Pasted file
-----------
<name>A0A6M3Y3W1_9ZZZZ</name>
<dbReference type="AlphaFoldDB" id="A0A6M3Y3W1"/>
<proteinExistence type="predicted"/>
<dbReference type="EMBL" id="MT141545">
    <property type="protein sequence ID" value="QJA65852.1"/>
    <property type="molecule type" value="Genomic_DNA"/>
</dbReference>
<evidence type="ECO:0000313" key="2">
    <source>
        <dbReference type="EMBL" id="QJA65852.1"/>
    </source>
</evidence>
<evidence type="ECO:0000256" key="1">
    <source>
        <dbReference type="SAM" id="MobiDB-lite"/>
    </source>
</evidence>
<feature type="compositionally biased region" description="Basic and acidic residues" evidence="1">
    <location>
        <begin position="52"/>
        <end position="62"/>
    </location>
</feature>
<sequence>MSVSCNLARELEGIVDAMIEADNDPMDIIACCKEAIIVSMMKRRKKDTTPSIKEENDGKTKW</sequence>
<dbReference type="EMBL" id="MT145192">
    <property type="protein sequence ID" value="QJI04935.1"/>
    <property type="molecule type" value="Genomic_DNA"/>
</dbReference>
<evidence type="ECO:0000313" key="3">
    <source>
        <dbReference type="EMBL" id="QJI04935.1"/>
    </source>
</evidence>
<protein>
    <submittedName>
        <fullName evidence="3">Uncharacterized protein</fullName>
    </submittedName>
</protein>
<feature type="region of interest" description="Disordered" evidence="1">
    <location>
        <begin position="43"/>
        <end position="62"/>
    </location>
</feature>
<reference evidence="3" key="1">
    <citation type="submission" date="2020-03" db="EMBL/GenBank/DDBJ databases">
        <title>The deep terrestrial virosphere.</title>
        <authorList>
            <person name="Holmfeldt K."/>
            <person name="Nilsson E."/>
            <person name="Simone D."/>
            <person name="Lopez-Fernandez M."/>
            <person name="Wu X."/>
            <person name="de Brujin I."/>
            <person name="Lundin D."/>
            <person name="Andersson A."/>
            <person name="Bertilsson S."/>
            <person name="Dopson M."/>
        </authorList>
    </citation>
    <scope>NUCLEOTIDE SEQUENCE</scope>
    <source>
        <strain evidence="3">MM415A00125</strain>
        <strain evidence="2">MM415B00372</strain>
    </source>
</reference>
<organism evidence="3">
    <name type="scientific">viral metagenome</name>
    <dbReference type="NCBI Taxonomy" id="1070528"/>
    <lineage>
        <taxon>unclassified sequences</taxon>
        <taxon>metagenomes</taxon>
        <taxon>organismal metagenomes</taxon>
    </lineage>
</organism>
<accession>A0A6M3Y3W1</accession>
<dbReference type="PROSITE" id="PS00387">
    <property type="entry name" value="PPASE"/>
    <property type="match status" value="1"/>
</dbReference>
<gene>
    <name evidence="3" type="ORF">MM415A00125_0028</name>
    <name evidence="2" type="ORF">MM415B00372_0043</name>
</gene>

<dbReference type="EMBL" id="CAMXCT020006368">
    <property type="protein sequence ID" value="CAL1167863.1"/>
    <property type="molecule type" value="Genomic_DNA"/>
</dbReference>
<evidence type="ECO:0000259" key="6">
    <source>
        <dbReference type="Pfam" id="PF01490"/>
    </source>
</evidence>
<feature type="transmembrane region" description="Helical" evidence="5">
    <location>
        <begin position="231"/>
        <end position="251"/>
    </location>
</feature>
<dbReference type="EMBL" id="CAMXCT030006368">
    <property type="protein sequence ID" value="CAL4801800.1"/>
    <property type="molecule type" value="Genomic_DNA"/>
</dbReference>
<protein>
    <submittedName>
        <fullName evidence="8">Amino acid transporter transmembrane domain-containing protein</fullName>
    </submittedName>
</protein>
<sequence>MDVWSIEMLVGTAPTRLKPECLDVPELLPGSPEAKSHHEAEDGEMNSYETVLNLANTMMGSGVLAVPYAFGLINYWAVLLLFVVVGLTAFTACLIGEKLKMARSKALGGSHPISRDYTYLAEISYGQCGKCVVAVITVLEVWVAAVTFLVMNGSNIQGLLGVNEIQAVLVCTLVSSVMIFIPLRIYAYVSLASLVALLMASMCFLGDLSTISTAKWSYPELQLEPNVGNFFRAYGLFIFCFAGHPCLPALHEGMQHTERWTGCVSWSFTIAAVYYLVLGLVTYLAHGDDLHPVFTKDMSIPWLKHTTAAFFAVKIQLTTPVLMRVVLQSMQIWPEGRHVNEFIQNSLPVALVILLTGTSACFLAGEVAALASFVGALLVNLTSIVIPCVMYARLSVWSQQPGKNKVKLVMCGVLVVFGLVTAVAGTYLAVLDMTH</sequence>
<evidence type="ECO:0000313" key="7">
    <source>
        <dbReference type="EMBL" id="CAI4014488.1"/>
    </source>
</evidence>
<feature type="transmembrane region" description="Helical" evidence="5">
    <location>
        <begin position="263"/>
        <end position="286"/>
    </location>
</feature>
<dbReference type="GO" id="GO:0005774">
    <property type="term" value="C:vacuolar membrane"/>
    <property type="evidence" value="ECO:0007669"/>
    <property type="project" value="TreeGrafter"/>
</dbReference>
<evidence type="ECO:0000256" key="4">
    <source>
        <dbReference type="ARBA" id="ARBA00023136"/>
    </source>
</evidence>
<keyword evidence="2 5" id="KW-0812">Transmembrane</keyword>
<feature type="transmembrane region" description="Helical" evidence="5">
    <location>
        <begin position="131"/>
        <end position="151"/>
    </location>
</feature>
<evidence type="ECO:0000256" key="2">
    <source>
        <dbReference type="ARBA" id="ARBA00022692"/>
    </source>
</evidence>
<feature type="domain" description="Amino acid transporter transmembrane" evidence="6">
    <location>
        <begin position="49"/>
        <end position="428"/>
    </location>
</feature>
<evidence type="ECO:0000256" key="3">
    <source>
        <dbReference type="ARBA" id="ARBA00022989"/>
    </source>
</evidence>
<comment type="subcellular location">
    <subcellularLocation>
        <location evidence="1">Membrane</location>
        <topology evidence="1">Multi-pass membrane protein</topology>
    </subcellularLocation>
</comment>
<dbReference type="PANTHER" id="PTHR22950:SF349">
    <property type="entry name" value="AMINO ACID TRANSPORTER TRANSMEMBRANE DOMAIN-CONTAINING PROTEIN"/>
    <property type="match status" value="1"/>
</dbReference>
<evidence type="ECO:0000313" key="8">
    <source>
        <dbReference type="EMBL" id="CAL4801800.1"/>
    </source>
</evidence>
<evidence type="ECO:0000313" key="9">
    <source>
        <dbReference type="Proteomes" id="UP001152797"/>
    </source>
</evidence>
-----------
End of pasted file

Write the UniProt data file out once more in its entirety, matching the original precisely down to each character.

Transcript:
<name>A0A6M3Y3W1_9ZZZZ</name>
<dbReference type="AlphaFoldDB" id="A0A6M3Y3W1"/>
<proteinExistence type="predicted"/>
<dbReference type="EMBL" id="MT141545">
    <property type="protein sequence ID" value="QJA65852.1"/>
    <property type="molecule type" value="Genomic_DNA"/>
</dbReference>
<evidence type="ECO:0000313" key="2">
    <source>
        <dbReference type="EMBL" id="QJA65852.1"/>
    </source>
</evidence>
<evidence type="ECO:0000256" key="1">
    <source>
        <dbReference type="SAM" id="MobiDB-lite"/>
    </source>
</evidence>
<feature type="compositionally biased region" description="Basic and acidic residues" evidence="1">
    <location>
        <begin position="52"/>
        <end position="62"/>
    </location>
</feature>
<sequence>MSVSCNLARELEGIVDAMIEADNDPMDIIACCKEAIIVSMMKRRKKDTTPSIKEENDGKTKW</sequence>
<dbReference type="EMBL" id="MT145192">
    <property type="protein sequence ID" value="QJI04935.1"/>
    <property type="molecule type" value="Genomic_DNA"/>
</dbReference>
<evidence type="ECO:0000313" key="3">
    <source>
        <dbReference type="EMBL" id="QJI04935.1"/>
    </source>
</evidence>
<protein>
    <submittedName>
        <fullName evidence="3">Uncharacterized protein</fullName>
    </submittedName>
</protein>
<feature type="region of interest" description="Disordered" evidence="1">
    <location>
        <begin position="43"/>
        <end position="62"/>
    </location>
</feature>
<reference evidence="3" key="1">
    <citation type="submission" date="2020-03" db="EMBL/GenBank/DDBJ databases">
        <title>The deep terrestrial virosphere.</title>
        <authorList>
            <person name="Holmfeldt K."/>
            <person name="Nilsson E."/>
            <person name="Simone D."/>
            <person name="Lopez-Fernandez M."/>
            <person name="Wu X."/>
            <person name="de Brujin I."/>
            <person name="Lundin D."/>
            <person name="Andersson A."/>
            <person name="Bertilsson S."/>
            <person name="Dopson M."/>
        </authorList>
    </citation>
    <scope>NUCLEOTIDE SEQUENCE</scope>
    <source>
        <strain evidence="3">MM415A00125</strain>
        <strain evidence="2">MM415B00372</strain>
    </source>
</reference>
<organism evidence="3">
    <name type="scientific">viral metagenome</name>
    <dbReference type="NCBI Taxonomy" id="1070528"/>
    <lineage>
        <taxon>unclassified sequences</taxon>
        <taxon>metagenomes</taxon>
        <taxon>organismal metagenomes</taxon>
    </lineage>
</organism>
<accession>A0A6M3Y3W1</accession>
<dbReference type="PROSITE" id="PS00387">
    <property type="entry name" value="PPASE"/>
    <property type="match status" value="1"/>
</dbReference>
<gene>
    <name evidence="3" type="ORF">MM415A00125_0028</name>
    <name evidence="2" type="ORF">MM415B00372_0043</name>
</gene>

<dbReference type="EMBL" id="CAMXCT020006368">
    <property type="protein sequence ID" value="CAL1167863.1"/>
    <property type="molecule type" value="Genomic_DNA"/>
</dbReference>
<evidence type="ECO:0000259" key="6">
    <source>
        <dbReference type="Pfam" id="PF01490"/>
    </source>
</evidence>
<feature type="transmembrane region" description="Helical" evidence="5">
    <location>
        <begin position="231"/>
        <end position="251"/>
    </location>
</feature>
<dbReference type="EMBL" id="CAMXCT030006368">
    <property type="protein sequence ID" value="CAL4801800.1"/>
    <property type="molecule type" value="Genomic_DNA"/>
</dbReference>
<protein>
    <submittedName>
        <fullName evidence="8">Amino acid transporter transmembrane domain-containing protein</fullName>
    </submittedName>
</protein>
<sequence>MDVWSIEMLVGTAPTRLKPECLDVPELLPGSPEAKSHHEAEDGEMNSYETVLNLANTMMGSGVLAVPYAFGLINYWAVLLLFVVVGLTAFTACLIGEKLKMARSKALGGSHPISRDYTYLAEISYGQCGKCVVAVITVLEVWVAAVTFLVMNGSNIQGLLGVNEIQAVLVCTLVSSVMIFIPLRIYAYVSLASLVALLMASMCFLGDLSTISTAKWSYPELQLEPNVGNFFRAYGLFIFCFAGHPCLPALHEGMQHTERWTGCVSWSFTIAAVYYLVLGLVTYLAHGDDLHPVFTKDMSIPWLKHTTAAFFAVKIQLTTPVLMRVVLQSMQIWPEGRHVNEFIQNSLPVALVILLTGTSACFLAGEVAALASFVGALLVNLTSIVIPCVMYARLSVWSQQPGKNKVKLVMCGVLVVFGLVTAVAGTYLAVLDMTH</sequence>
<evidence type="ECO:0000313" key="7">
    <source>
        <dbReference type="EMBL" id="CAI4014488.1"/>
    </source>
</evidence>
<feature type="transmembrane region" description="Helical" evidence="5">
    <location>
        <begin position="263"/>
        <end position="286"/>
    </location>
</feature>
<dbReference type="GO" id="GO:0005774">
    <property type="term" value="C:vacuolar membrane"/>
    <property type="evidence" value="ECO:0007669"/>
    <property type="project" value="TreeGrafter"/>
</dbReference>
<evidence type="ECO:0000256" key="4">
    <source>
        <dbReference type="ARBA" id="ARBA00023136"/>
    </source>
</evidence>
<keyword evidence="2 5" id="KW-0812">Transmembrane</keyword>
<feature type="transmembrane region" description="Helical" evidence="5">
    <location>
        <begin position="131"/>
        <end position="151"/>
    </location>
</feature>
<evidence type="ECO:0000256" key="2">
    <source>
        <dbReference type="ARBA" id="ARBA00022692"/>
    </source>
</evidence>
<feature type="domain" description="Amino acid transporter transmembrane" evidence="6">
    <location>
        <begin position="49"/>
        <end position="428"/>
    </location>
</feature>
<evidence type="ECO:0000256" key="3">
    <source>
        <dbReference type="ARBA" id="ARBA00022989"/>
    </source>
</evidence>
<comment type="subcellular location">
    <subcellularLocation>
        <location evidence="1">Membrane</location>
        <topology evidence="1">Multi-pass membrane protein</topology>
    </subcellularLocation>
</comment>
<dbReference type="PANTHER" id="PTHR22950:SF349">
    <property type="entry name" value="AMINO ACID TRANSPORTER TRANSMEMBRANE DOMAIN-CONTAINING PROTEIN"/>
    <property type="match status" value="1"/>
</dbReference>
<evidence type="ECO:0000313" key="8">
    <source>
        <dbReference type="EMBL" id="CAL4801800.1"/>
    </source>
</evidence>
<evidence type="ECO:0000313" key="9">
    <source>
        <dbReference type="Proteomes" id="UP001152797"/>
    </source>
</evidence>